Eight years ago, my friend Jeff invited me and a few others on a 60-mile hike in Glacier National Park. It was a magnificent and memorable trip. So, when he called in December to invite me to join him and his family for a hike in southernmost Chile (Patagonia), I jumped at the chance. Parque Nacional Los Torresis as spectacular as it is remote – immense glaciers, awe-inspiring peaks, deep blue lakes and challenging terrain.
Jeff and his wife are almost ten years younger than I and their three children plus a girlfriend are all in their 20’s. The moment I hung up the phone, I called a nearby gym and signed up to work with a trainer! If I were to avoid fatigue, humiliation and death (humiliation being worse than death), I needed to be in shape.
I worked hard for the three months prior to the trip. In our first short hikes I realized I was fit enough but significantly slower than the 20-somethings. DUH! I’m a first-born with no brothers so I grew up accustomed to leading the pack. And I have been a leader in organizations beginning with my Brownie Scout troop. However, there was NO WAY I was going to lead this pack…and I didn’t really want to, but…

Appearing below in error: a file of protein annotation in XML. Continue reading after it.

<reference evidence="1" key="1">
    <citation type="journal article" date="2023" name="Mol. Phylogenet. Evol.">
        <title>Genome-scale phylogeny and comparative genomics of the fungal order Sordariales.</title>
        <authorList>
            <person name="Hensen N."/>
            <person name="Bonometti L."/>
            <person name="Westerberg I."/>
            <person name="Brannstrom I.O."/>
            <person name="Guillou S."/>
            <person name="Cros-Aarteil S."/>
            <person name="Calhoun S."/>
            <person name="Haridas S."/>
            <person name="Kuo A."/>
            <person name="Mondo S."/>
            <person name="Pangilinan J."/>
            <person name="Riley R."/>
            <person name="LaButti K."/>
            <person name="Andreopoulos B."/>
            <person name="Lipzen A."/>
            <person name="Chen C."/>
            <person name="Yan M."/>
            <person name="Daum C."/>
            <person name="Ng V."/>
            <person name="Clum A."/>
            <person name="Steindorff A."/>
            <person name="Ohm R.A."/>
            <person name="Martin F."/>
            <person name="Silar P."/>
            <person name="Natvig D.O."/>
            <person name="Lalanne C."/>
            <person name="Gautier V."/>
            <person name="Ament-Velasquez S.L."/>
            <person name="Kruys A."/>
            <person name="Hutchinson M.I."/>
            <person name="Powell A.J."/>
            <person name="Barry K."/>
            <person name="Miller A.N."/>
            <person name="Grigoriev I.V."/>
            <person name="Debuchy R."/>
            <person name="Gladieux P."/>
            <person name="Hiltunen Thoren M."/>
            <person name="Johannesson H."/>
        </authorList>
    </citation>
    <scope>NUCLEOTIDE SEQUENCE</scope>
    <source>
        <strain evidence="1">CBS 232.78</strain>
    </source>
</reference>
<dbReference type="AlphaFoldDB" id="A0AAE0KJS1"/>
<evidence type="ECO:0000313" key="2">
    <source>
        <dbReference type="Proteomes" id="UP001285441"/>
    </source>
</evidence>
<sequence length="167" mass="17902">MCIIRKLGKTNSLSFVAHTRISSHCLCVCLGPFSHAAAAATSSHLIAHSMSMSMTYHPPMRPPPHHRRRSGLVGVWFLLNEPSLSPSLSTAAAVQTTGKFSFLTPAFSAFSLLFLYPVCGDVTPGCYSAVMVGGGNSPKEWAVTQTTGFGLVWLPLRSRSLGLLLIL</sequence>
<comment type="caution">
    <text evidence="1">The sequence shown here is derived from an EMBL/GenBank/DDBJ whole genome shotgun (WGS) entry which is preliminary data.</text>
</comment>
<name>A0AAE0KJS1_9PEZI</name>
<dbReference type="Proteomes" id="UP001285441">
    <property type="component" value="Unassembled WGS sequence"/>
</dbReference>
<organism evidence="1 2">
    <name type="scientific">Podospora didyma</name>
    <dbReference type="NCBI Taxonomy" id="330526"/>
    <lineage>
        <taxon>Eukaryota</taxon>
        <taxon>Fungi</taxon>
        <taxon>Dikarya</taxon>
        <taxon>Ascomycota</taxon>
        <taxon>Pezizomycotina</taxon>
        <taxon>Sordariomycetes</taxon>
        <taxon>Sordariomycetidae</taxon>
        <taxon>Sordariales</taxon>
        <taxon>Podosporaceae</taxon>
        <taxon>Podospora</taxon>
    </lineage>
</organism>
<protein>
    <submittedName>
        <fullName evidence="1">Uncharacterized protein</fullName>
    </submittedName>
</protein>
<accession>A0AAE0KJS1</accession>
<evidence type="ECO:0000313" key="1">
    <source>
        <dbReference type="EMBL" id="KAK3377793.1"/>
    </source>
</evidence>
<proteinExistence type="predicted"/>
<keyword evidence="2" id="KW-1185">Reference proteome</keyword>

It was clearly time for a conversation with myself. Why was I there?
- To experience the beauty of Patagonia
- To challenge myself physically
- To re-fresh my spirit
- To have fun
NONE of these required me to lead. Indeed, for a doer like me, the challenge was to be in the space, be in the moment.
The young people sped past me. One young woman reminded me of myself at that age. She had to be at the front. She was hiking her hike and I was hiking mine.
A big part of finding your YIPPEE! is to “hike your own hike”.
Don’t compare yours with someone else. When we focus on comparing ourselves to others for either better or for worse, we lose focus on our own trail.
- What “hike” are you hiking?
- Why are you there?
- What does it truly require of you?
- What must you grab hold of?
- What must you let go?
Confession: Heading down from the top of our climb, I was feeling pretty sassy because the guide said I was in better shape at the top than my friend Jeff. I was quietly gloating when my poles gave way and I went crashing down the slope, tearing ligaments in my descent.